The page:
The intellectuals who were talking about defeating communal forces never posed the question to RJD and Congress about its decision to put up candidates against the left even though they were not asking for many seats. What history does Tanvir Hasan symbolises in this fight against the behemoth of an authoritarian state? Or for that matter what are the credentials of Tejaswi Yadav as a political personality to fight the right wing resurgence. If electoral choices are to be made on the basis on contributions of how much individuals have contributed to a fight then Kanhaiya Kumar from Begusarai or Amarnath Yadav from Siwan for that matter clearly win the case. By putting up candidates against them the other ‘secular’ formations have only played in the hands of the right wing.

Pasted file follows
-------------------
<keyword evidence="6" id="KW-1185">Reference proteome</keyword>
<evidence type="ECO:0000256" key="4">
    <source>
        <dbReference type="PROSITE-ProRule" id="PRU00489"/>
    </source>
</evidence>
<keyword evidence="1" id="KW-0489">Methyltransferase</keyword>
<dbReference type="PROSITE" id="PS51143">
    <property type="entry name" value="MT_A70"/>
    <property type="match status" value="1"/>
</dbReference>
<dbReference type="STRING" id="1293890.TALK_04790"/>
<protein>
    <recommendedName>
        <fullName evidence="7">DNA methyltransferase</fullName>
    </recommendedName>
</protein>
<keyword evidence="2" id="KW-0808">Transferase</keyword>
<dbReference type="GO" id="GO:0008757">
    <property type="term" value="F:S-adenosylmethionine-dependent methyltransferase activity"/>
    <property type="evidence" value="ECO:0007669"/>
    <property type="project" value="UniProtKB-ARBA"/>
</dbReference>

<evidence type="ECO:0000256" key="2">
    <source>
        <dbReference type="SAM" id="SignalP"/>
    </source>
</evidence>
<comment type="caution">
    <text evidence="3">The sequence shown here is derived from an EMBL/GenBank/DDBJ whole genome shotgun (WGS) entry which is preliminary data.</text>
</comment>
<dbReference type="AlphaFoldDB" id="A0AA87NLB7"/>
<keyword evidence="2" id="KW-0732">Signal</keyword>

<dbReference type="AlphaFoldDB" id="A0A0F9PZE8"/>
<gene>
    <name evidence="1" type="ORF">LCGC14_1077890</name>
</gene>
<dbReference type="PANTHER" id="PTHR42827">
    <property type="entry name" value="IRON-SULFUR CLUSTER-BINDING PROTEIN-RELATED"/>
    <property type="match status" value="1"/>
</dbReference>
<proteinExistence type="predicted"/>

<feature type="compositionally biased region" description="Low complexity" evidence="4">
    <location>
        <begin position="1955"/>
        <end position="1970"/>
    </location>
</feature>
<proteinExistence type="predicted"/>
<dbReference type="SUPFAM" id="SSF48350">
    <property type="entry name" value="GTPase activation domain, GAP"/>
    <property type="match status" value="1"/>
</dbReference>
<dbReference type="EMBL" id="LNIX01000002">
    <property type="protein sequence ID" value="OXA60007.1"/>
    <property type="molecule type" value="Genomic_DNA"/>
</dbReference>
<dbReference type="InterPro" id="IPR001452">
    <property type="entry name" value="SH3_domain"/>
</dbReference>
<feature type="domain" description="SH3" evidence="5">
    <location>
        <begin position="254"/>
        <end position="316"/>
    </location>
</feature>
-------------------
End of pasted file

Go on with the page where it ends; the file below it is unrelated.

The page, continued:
This is a defining moment in the history of neoliberal-neoconservative India. It is so not only because the impending direction of politics will consolidate the common sensing of hatred towards minorities but it will also normalise the destruction of universities and schools – their intellectual-ideological structures. Killing someone because you don’t like his way of life, his food habits, his ideas etc., will be the new normal. Differences, debates, disagreements will become pathologies as authoritarianism in institutions of all types increase, surveillance reaches new heights and terminologies such as Justice will lose their presence even in texts. This moment is also defining because it awaits what comes out as an alternative vision to this authoritarianism – an ideological framing of idea of justice entertwined with anti-neoliberalism and anti-neoconservativism is urgently needed. Unless done we will slide down further towards an order that would not allow any space to meaningful opposition. Oppositions would remain only as superficial structures under garb of different names with similar politics. We have seen that in some of the states recently. What is required is a concrete political vision that is being put forth in Begusarai through the CPI candidate. It would need further debate, refinement and concretisation but right now as an electoral process the elections in Begusarai needs our attention as a crucial political statement.